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Saturday, March 2, 2024

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Aththamma’s Story – 2 | Diyamanti Galpoththage | Otahuhu

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‘Oh dance dance to my ten guitars and very soon you know just where you are.’

A biscuit, cup of steaming hot coffee and I was listening to the 1967 song by Englebert Humperdinck.
My life was seemingly serene and blissful.

I got a call from my son saying that his family (that includes two of my granddaughters) would be arriving in Auckland at our place for the weekend. So, I was sure to be overwhelmed by pleasant hopes, dreams and activities that I love.

When I think of my granddaughters my dreams are all full of twinkling stars that dot the night sky and a baby moon glistening in pale silver, rising slowly in the faraway sky. My thoughts are so light and carefree that I get transported back to my childhood days.

So my granddaughters visited us from Whangarei, one girl just turned three and the little one,about 10 months old.

In the morning, our three year old granddaughter did some puzzles with building blocks and then was jigging up and down beside the window sill looking at rain drops falling on our hedge and the grass in our lawn. She watched with inquisitiveness the weeds that poked out of rain-slick grass. By bedtime she was tired of her day’s activities and was ready for her favourite bedtime story. She wanted Aththamma to read for her.

The story for the day was about Farmer Ted.

I started reading the story, adding a few things of my own, just like the way my grandfather did when I was a kid to which we listened in awe at bed time.

Farmer Ted was riding his tractor down a hill. Then suddenly he could not apply brakes and the tractor was speeding faster and faster and ended up in the pond at the bottom of the hill.

A little girl and a boy saw the tractor speeding down the hill from their bedroom window. They quickly phoned their neighbour to bring her horse for the rescue. Their neighbour was a kind hearted person, always ready to help. So she came with her big horse, tied it carefully to the tractor. And the big horse pulled and pulled. At last the tractor was pulled out of the pond.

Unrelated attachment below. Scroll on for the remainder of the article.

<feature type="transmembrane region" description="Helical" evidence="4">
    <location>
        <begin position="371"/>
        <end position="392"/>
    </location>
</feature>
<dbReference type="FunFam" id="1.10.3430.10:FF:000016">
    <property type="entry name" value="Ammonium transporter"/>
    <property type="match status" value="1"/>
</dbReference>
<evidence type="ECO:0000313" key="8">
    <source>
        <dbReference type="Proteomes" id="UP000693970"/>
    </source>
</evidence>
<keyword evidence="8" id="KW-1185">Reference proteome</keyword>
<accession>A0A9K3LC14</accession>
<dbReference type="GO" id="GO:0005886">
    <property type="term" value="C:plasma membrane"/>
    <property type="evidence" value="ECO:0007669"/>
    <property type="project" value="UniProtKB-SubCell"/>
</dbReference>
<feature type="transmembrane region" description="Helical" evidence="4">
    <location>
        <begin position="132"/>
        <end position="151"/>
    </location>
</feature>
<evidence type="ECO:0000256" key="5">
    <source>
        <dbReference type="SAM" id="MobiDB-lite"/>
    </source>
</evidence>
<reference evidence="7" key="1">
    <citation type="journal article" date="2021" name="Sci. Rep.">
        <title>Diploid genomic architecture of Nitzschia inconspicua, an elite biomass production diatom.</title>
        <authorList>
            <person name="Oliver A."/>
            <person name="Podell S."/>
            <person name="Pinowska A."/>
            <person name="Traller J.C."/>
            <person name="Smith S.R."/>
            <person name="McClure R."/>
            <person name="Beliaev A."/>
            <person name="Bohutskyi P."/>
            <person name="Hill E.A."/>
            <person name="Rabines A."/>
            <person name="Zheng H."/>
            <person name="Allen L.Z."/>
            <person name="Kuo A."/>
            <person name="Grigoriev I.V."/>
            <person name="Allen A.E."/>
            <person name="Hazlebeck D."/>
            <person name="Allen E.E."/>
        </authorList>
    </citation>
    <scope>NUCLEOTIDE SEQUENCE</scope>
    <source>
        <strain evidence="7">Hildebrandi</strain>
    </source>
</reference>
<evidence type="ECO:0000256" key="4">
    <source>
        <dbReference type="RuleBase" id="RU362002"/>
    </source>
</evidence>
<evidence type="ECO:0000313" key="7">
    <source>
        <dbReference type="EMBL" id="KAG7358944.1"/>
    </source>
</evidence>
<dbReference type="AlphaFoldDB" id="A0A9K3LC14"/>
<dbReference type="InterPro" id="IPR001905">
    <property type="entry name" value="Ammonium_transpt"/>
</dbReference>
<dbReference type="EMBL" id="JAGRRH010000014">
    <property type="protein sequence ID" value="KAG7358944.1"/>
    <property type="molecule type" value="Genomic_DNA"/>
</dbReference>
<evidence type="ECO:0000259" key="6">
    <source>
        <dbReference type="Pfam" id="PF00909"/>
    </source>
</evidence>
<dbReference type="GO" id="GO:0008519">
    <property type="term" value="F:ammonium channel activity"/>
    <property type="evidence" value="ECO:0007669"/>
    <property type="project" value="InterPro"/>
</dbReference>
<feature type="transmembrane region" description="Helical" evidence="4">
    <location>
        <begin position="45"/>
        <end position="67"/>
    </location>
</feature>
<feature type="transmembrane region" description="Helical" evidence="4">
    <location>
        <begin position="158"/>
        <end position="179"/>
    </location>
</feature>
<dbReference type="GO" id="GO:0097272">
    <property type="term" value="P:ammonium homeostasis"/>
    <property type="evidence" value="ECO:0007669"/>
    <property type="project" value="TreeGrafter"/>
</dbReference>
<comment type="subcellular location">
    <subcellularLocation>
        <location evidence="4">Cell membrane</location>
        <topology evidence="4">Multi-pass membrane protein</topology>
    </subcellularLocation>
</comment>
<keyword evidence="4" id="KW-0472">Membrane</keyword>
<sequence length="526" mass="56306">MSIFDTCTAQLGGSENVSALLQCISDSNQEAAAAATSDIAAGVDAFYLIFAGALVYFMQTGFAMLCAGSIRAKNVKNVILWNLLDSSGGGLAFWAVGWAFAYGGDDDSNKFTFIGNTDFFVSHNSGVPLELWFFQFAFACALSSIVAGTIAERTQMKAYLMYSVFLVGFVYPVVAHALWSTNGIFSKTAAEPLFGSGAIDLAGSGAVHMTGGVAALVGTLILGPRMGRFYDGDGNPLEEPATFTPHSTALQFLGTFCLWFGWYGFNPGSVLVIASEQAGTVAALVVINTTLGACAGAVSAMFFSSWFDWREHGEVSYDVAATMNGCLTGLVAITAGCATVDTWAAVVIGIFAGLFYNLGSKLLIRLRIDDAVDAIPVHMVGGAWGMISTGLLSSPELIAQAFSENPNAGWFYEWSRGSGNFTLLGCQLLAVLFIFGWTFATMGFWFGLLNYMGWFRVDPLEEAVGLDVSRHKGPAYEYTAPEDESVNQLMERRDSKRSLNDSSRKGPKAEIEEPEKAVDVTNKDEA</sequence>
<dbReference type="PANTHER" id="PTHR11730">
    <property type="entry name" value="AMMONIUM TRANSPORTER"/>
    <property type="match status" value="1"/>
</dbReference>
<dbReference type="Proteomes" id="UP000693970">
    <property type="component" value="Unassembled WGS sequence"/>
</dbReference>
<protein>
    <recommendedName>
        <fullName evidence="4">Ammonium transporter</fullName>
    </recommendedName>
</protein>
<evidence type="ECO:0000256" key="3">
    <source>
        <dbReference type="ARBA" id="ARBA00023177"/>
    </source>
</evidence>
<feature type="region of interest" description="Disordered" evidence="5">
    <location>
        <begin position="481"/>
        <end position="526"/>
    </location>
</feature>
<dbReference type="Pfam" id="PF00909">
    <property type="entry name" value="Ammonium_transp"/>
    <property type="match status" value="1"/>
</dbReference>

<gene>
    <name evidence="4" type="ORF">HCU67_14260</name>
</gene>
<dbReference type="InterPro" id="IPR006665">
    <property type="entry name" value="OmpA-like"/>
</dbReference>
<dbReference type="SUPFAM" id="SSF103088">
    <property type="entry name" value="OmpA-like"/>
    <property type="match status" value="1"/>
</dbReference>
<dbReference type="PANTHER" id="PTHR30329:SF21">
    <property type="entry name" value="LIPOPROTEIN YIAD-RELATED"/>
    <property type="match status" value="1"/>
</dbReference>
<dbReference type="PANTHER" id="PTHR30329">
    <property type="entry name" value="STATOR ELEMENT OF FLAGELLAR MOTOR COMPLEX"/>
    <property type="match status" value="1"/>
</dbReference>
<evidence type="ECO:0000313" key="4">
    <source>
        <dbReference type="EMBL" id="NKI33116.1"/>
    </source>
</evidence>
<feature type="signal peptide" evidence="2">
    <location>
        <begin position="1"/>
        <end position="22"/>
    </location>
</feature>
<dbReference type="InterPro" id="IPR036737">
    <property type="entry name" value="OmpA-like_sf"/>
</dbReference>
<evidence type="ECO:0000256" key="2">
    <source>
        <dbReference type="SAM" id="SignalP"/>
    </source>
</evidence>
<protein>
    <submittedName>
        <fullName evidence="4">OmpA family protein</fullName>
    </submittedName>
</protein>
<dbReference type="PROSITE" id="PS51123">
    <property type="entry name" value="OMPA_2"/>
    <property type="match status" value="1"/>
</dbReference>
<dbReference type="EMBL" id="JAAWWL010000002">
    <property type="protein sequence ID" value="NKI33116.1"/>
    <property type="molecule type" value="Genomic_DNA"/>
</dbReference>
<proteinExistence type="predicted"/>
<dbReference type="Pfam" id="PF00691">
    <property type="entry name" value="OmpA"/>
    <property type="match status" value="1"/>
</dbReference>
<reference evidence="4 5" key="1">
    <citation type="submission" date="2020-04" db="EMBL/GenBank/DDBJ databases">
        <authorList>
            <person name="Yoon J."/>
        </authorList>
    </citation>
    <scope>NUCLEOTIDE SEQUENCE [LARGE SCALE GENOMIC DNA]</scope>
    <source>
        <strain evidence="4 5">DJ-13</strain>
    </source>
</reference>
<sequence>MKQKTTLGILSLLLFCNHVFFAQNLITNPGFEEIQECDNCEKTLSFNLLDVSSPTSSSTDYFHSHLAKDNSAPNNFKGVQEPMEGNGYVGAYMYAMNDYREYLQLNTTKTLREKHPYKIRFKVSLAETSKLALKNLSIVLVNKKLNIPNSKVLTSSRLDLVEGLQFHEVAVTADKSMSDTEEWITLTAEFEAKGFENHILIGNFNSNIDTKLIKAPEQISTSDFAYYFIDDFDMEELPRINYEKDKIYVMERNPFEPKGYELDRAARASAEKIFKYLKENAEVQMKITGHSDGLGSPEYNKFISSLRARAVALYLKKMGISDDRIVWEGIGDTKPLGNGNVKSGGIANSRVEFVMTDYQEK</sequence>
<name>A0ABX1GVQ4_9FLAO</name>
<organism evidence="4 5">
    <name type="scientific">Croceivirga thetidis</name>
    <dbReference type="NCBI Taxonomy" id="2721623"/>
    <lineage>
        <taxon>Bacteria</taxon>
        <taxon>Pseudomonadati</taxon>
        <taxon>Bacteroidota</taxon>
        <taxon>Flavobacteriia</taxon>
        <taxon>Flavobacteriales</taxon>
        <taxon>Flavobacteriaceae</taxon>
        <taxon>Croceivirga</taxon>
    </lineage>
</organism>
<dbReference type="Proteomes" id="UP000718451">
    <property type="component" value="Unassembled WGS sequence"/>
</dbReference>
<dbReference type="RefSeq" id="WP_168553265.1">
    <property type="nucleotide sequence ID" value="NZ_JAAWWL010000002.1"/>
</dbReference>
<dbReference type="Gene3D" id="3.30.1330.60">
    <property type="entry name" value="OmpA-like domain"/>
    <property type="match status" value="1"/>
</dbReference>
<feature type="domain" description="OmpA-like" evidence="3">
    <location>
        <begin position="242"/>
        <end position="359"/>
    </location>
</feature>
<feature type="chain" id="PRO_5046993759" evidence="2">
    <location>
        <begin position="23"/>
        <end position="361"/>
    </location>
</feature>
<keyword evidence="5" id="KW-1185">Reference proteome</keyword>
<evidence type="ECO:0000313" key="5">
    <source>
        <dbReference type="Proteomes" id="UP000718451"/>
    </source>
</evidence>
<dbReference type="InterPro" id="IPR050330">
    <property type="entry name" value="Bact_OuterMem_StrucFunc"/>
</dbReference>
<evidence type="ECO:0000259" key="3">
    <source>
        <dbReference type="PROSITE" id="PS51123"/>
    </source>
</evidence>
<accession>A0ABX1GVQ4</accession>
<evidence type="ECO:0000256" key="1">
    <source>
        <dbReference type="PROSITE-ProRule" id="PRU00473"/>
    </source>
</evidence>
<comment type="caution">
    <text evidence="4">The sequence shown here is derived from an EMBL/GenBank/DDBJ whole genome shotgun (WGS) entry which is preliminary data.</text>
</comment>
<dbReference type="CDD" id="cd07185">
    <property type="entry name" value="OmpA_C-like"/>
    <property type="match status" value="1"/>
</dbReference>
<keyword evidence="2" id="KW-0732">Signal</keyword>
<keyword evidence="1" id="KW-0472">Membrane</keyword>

Farmer Ted was very happy.
‘Why?’
Asked my granddaughter.

So I had to explain before proceeding further. He was able to get his tractor out of the pond.
The little girl and boy too were happy.

Why?’ Asked my granddaughter.

I replied, because they were able to help Farmer Ted when in trouble.
And the neighbour too was happy.

‘Why?’ Out came the question why.

I replied, ‘the neighbour listened to the little girl and boy, brought her big horse and helped Farmer Ted to pull his tractor out of the pond. Helping when a friend is in trouble is a good deed.’
‘There you go, I have finished reading your book.’

‘Thank you Aththamma, Good night,’ our little girl said, rubbing her eyes.
She got up to switch on the white noise machine which she used for sleeping.

Then as if she forgot something, she looked at me and said, ‘Aththamma I want my mama to say goodnight to me. Then my Pachchi'(she calls her Appachchi, as ‘pachchi’ in her baby language)
Then it was my turn to ask why.

No answer from our little granddaughter, as she was keen to say good night to mama and Appachchi and go to sleep, sticking to her routine.

I imagined that our little granddaughter probably wanted to go to sleep and dream of things that brought color to her world. So, by saying good night to mama and Appachchi would have made her happy and her dreams safe. She would have been keen to dream of her favourite chocolates, Farmer Ted’s tractor, Aththamma’s kiribath which I made for breakfast, also maybe to see cows that moo near her day care centre and what not. I was sure she was dreaming away of dinosaurs and super heroes too, of which she was fond. The dreams that painted their childhood in a myriad of beautiful colors!

Just like our childhood dreams were painted with fairies, pixies, elves from Enid Blyton Books and kuda hora and monkeys from Sybil Wettasinghe books.

By Diyamanti Galpoththage – Otahuhu

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